Here are seven mistakes injury lawyers can make when settling injury claims:
- NOT DISCERNING THE NEEDS OF THE CLIENT
- NOT IDENTIFYING CRITICAL EVIDENCE
- NOT UNDERSTANDING THE MECHANISM OF INJURY
- NOT GATHERING ALL ICD MEDICAL CODES
- NOT PRESENTING AN INJURY CLAIM EARLY
- NOT CALCULATING THE RANGE OF CLAIM VALUE
- NOT EDUCATING THE INSURANCE ADJUSTER
No. 1: NOT DISCERNING THE NEEDS OF THE CLIENTSeems simple. A lawyer should find out what his client needs, right? But often-times, lawyers mistakenly:
- delegate the initial client interview to non-lawyers
- delegate client problems to non-lawyers
No. 2: NOT IDENTIFYING CRITICAL EVIDENCEMany lawyers fail to recognize that technology has radically altered the collection of evidence. Closed circuit TV, satellite imaging, social media platforms, camera drones and internet databases provide unprecedented amounts of information and documentation. Because Mike Burman is an experienced personal injury lawyer in charge at the beginning of every injury case, Burman Law preserves and protects critical evidence early in the case, for a strong foundation later in the case. Burman Law is a self-funding law firm and does not rely on outside financial sources to pay case expenses. If a case requires increased financial support, the case gets that support.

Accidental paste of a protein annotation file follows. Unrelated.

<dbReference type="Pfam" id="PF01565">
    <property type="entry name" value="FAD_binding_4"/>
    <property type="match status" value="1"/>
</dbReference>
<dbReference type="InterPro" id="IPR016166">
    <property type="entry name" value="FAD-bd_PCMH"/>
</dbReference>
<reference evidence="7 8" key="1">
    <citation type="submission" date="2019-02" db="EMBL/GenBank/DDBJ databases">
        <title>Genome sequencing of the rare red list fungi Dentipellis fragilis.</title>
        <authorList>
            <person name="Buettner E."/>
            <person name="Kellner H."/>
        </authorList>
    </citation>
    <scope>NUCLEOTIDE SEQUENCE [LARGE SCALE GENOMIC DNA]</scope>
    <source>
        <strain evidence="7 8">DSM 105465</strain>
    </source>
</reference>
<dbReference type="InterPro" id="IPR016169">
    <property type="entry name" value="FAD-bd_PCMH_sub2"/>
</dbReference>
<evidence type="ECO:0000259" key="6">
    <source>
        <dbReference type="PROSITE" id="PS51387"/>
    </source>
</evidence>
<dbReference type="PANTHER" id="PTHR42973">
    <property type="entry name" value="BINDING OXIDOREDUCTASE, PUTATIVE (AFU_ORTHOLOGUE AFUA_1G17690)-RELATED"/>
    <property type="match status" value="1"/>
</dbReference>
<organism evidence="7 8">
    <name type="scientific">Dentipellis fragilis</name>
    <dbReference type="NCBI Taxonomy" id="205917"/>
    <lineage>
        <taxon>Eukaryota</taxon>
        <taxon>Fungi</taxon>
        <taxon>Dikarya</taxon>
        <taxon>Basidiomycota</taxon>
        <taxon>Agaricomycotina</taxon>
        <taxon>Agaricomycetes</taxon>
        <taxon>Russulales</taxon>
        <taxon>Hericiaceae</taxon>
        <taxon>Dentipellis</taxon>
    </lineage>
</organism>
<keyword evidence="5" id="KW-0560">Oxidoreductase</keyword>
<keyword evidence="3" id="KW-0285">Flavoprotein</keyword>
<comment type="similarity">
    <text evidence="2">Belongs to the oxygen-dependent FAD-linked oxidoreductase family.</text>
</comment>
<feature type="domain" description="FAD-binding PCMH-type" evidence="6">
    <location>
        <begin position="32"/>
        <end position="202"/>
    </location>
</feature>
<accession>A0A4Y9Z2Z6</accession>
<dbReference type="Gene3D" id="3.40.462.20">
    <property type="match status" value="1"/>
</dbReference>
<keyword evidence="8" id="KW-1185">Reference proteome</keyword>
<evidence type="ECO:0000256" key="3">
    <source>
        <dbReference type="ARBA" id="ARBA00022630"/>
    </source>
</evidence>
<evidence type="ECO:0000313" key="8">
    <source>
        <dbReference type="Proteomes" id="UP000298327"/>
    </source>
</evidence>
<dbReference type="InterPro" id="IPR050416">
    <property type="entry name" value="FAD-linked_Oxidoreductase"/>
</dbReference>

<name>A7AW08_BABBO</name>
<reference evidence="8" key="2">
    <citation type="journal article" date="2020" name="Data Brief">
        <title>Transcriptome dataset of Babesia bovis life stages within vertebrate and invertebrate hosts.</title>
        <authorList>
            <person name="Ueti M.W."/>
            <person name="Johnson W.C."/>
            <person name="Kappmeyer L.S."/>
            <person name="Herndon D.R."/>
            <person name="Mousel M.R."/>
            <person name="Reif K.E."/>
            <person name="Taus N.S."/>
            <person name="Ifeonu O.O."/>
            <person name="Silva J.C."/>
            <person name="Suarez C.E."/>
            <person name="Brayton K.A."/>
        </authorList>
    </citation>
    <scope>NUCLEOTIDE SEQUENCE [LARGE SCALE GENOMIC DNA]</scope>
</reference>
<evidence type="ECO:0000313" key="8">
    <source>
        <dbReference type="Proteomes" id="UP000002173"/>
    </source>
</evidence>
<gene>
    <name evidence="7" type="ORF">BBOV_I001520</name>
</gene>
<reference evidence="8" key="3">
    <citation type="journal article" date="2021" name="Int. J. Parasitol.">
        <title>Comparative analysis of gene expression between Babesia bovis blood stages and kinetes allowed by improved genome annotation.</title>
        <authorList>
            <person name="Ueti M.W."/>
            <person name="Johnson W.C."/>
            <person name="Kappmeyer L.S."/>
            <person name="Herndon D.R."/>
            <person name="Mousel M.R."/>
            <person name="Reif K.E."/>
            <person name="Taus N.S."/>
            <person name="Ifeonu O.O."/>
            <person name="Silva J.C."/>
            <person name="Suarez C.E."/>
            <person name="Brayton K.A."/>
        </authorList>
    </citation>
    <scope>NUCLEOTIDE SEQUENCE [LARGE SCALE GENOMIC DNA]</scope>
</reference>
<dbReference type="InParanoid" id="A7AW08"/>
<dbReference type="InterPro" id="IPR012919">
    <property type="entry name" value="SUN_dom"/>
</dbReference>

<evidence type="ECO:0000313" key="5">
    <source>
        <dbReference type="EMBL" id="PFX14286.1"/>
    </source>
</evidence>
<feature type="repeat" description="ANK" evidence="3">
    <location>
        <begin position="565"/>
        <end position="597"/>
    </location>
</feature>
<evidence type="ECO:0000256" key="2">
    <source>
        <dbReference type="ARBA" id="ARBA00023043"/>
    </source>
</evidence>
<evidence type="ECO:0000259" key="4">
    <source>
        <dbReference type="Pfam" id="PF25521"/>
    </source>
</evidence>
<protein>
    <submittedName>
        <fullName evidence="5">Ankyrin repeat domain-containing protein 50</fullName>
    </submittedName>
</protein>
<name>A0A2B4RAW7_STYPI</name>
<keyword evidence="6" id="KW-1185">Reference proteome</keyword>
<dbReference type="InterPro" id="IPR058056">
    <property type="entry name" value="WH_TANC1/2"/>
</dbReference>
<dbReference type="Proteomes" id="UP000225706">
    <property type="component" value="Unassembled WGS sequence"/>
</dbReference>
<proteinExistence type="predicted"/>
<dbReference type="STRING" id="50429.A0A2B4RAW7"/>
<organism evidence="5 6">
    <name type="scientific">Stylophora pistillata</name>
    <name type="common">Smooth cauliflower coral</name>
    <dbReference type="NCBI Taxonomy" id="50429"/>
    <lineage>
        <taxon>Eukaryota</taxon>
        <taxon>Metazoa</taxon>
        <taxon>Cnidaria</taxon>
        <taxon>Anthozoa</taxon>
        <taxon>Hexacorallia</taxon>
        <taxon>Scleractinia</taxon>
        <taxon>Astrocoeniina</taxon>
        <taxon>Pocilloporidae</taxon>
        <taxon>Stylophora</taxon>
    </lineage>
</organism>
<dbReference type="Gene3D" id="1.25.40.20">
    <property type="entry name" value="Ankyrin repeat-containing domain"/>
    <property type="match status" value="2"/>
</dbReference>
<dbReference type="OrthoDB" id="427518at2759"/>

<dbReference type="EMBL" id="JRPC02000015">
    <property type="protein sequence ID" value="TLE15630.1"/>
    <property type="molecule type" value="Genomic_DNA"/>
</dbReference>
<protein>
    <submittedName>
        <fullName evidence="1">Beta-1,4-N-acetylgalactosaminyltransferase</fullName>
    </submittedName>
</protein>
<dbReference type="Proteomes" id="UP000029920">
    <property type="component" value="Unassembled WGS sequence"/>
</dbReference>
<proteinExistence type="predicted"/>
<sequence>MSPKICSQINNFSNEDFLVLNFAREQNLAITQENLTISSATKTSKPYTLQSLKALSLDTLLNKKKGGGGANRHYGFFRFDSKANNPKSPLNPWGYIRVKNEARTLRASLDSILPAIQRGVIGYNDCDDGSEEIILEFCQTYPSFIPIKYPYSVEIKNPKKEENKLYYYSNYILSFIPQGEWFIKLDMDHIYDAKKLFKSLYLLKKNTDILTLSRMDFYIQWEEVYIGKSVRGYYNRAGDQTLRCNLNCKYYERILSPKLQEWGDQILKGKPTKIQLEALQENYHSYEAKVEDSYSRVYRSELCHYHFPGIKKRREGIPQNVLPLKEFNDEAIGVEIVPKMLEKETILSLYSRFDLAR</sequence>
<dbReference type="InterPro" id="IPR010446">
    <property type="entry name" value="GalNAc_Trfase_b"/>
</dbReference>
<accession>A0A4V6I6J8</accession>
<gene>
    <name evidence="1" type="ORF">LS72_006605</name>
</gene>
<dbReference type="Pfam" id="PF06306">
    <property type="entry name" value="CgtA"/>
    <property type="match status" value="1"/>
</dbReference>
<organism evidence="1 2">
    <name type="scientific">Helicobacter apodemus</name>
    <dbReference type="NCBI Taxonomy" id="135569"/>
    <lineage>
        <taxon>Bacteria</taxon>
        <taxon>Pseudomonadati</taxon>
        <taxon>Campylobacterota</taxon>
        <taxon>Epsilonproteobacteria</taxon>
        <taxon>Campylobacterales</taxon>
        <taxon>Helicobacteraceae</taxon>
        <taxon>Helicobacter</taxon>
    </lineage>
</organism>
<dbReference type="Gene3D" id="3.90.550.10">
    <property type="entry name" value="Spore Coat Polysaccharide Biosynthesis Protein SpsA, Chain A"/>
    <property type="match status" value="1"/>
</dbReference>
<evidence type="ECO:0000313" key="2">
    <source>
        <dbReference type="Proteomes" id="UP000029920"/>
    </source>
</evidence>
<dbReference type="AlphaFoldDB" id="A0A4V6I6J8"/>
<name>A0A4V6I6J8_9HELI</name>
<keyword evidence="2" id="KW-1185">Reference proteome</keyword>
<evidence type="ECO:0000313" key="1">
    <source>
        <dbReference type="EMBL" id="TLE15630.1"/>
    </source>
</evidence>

No. 3: NOT UNDERSTANDING THE MECHANISM OF INJURYTo understand the mechanism of injury, Burman Law examines how the injury is caused by trauma to the human body. High school anatomy and physics teaches the body is composed of parts, some of which are fixed and some of which are mobile. Stress produces strain. Strain is a measure of of how much the human body deforms as a result of stress caused by trauma. Many lawyers do not examine the mechanism of injury. At Burman Law, we work with experts to determine exactly which parts of the human body were affected by the traumatic mechanism of injury. Understanding this aspect of the case helps predict the present and future affects of injury. Many lawyers over-look this aspect of a case, especially in the area of permanent impairment of bodily function. Burman Law works with medical doctors to organize important mechanism of injury considerations for the particular case. With well organized reports from the doctor and other experts, the value of an injury claim increases.
No. 4: NOT GATHERING ALL ICD MEDICAL CODES
ICD medical codes are used in clinical care and research to define medical conditions, study patterns, manage health care, monitor outcomes and allocate financial resources. Insurance companies use ICD medical codes to value cases, but most injury lawyers do not, and this creates a major “disconnect” between the lawyer representing an injured client and the adjuster representing an insurance company evaluating a claim based on ICD medical codes. If the injury lawyer does not provide these ICD medical codes, the insurance adjuster is not going to ask for them, or go out and gather them. That is why insurance adjusters always say, “Based on the information you have given me, this is the offer of settlement.”